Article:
Home  »  Volume XI: English THE PERIOD OF THE FRENCH REVOLUTION  »  § 1. Light, Short, Satiric Verse

The Cambridge History of English and American Literature in 18 Volumes (1907–21).
Volume XI. The Period of the French Revolution.

II. Political Writers and Speakers

§ 1. Light, Short, Satiric Verse

THE GROWTH and improvement of the daily newspaper, in itself not a strictly literary event, had a natural and marked effect on political literature. In some ways, that effect was merely temporary. The supersession of the weekly essay, of The North Briton type, by the effusions of the letter writers of 1760–75 in a genuine newspaper was soon cancelled; for the newspapers introduced a daily essay, the leading article, and letter-writers sank into the subordinate rôle they have held ever since. But, in political verse, a more permanent effect of the new conditions is noticeable In 1760, we have still the pamphlet poem and the decadent ballad. Some twenty years later, beside these there flourishes an almost new form, that of light, short, satiric verse, altogether slighter in immediate purpose and more playfully teasing in its objects and manner than its predecessors. It has flourished in the nineteenth century and has been marked by an ever-increasing attention to form, ending in a lyric precision surpassing, in some cases, that of serious poetry. For long, however, this new kind of verse was barely aware of its own existence, and wavered tentatively in methods and in choice of models; and, as often happens, in its careless youth it possessed a virility and fire not to be found in the perfected elegance of a later day.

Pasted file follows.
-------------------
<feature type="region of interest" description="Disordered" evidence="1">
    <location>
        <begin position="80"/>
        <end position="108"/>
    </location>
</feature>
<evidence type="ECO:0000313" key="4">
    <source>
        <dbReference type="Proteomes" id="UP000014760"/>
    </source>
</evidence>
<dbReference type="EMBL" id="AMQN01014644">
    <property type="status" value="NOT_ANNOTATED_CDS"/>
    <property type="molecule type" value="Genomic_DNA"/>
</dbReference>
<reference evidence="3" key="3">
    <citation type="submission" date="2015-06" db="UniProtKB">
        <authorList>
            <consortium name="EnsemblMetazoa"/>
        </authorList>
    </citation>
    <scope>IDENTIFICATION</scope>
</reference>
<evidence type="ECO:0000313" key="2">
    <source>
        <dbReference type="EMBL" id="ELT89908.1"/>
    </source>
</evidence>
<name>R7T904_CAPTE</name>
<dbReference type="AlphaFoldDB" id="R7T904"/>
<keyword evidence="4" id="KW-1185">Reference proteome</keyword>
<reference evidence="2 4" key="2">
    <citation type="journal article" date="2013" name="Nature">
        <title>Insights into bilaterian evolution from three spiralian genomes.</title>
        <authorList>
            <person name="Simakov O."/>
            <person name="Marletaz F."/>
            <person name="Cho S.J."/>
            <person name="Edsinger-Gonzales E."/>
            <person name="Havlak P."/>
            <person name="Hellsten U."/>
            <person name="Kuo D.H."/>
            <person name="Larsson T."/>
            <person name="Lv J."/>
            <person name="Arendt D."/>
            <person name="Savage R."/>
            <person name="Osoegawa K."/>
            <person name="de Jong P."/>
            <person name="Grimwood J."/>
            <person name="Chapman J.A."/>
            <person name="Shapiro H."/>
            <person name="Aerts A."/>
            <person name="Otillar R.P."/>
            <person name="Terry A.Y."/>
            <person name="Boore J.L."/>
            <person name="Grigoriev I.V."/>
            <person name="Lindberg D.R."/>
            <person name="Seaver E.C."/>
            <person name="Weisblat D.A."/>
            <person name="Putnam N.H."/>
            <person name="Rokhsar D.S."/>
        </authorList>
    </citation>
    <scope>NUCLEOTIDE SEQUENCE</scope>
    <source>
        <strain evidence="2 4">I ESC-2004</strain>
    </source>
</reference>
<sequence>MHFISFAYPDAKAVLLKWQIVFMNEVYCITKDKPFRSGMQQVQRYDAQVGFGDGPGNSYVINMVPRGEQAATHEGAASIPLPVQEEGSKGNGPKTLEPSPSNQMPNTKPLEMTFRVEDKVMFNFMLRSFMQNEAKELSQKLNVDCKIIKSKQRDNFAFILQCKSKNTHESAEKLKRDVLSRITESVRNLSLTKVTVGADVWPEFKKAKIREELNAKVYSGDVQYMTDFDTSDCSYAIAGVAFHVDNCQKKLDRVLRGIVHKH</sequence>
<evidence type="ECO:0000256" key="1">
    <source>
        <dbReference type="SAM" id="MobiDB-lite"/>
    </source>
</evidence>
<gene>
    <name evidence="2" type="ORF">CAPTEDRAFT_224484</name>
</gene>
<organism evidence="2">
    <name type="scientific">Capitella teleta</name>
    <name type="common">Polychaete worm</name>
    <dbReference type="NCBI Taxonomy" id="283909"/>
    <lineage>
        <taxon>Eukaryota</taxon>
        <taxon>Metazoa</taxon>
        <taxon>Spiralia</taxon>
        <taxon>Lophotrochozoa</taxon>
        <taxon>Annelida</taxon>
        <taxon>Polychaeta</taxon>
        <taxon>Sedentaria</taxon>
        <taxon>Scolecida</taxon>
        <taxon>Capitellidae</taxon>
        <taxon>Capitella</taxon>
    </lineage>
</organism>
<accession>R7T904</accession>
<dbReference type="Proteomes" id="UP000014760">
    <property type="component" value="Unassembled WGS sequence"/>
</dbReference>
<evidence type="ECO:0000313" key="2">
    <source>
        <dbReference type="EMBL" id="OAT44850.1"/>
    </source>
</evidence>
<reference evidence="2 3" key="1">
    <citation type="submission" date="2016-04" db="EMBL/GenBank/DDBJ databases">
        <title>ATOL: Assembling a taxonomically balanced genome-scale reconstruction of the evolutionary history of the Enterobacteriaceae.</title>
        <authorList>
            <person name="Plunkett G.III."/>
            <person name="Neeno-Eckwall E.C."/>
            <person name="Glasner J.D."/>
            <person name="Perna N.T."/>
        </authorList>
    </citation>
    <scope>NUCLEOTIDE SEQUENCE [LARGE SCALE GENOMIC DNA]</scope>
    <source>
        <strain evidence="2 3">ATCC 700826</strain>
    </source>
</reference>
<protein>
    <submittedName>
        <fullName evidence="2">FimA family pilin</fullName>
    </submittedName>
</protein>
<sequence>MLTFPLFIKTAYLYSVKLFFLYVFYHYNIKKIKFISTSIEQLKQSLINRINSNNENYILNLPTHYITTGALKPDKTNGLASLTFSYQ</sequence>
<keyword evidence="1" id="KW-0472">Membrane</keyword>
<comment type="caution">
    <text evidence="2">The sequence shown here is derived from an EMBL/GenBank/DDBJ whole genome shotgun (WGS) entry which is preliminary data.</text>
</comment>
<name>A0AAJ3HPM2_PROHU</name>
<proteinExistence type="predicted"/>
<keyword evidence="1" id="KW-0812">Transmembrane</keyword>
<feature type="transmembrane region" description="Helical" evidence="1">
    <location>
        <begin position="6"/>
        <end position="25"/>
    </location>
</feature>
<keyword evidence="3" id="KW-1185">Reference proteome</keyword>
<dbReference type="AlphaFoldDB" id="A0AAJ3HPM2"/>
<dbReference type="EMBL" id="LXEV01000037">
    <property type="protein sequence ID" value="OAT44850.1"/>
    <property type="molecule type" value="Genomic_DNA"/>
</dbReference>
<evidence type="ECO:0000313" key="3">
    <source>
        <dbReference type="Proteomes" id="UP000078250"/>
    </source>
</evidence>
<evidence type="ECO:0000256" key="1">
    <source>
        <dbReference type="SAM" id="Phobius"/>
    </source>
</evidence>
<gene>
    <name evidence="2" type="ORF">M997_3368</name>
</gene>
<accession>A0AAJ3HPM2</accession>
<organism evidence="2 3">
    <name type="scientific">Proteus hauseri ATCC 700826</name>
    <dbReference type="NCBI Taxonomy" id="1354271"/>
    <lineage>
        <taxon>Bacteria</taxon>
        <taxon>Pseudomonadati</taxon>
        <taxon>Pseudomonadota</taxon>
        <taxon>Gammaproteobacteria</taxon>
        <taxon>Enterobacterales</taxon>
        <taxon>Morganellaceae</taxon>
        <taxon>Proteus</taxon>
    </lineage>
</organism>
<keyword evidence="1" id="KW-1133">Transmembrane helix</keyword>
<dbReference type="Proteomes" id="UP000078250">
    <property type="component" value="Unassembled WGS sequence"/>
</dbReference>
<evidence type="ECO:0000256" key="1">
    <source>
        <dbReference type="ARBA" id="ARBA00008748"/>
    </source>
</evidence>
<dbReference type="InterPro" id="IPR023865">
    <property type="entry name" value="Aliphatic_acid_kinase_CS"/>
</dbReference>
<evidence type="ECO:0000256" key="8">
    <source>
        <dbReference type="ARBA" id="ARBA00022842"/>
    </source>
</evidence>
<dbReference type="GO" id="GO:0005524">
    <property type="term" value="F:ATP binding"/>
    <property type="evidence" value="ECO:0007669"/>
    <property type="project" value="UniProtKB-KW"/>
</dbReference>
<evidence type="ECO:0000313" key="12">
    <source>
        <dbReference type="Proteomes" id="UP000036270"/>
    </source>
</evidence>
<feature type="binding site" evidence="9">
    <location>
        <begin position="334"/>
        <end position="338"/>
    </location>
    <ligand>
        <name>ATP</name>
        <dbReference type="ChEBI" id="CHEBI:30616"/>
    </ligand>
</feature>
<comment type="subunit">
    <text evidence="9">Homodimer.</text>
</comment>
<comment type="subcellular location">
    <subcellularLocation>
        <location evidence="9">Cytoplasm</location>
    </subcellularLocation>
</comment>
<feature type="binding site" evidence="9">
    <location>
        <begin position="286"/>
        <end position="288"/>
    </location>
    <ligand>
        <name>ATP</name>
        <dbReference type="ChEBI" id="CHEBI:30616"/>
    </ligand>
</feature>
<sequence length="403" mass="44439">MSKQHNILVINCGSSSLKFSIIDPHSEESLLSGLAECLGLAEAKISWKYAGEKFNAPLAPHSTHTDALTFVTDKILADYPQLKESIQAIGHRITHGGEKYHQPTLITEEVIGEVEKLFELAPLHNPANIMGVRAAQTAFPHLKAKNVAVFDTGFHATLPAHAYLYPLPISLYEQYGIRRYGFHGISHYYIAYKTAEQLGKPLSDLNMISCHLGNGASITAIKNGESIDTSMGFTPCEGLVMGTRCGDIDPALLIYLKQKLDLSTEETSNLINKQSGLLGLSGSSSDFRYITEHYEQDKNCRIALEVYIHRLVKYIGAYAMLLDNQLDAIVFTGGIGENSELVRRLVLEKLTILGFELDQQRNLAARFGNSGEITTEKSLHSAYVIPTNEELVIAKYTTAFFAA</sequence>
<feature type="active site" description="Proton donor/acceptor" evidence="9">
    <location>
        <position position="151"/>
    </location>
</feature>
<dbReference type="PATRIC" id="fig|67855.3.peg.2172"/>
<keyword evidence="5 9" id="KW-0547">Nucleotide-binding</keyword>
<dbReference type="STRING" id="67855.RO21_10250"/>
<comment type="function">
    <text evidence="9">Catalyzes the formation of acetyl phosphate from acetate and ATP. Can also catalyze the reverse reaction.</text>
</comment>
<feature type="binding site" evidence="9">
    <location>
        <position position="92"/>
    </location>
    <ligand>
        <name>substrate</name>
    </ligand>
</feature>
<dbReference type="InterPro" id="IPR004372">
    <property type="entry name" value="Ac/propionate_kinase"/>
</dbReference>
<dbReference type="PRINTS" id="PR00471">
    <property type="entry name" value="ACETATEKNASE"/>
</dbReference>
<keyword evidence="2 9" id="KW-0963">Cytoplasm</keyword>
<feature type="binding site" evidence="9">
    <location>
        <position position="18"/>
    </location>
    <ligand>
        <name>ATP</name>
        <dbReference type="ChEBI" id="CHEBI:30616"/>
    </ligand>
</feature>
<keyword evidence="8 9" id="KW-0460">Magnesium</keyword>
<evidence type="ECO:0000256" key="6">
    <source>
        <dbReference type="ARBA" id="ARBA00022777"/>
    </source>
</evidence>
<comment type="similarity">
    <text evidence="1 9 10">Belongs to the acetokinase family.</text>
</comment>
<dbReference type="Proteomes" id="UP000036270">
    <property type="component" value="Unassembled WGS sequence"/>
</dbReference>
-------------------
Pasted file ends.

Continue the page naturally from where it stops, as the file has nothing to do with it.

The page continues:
Its rise seems traceable to the year 1784. At that time, the whigs were smarting under their utter rout in the recent general election. The king, their enemy, was victorious: the youthful Pitt was triumphant master of parliament; and revenge, though trifling and ephemeral, was sweet. The whig lampooners, indeed, were not without a serious object. The nation had ratified the king’s choice of an administration. The whigs were concerned to show that the choice was wrong; and, in default of evidence derived from the acts of Pitt’s ministry, they were reduced to merely personal mockery of him and his followers. Ministers were to be discredited by whig satire, if not by their own actions. And a number of brilliant devotees of Fox formed themselves into a club, Esto Perpetua, with the intent to mar the king’s success.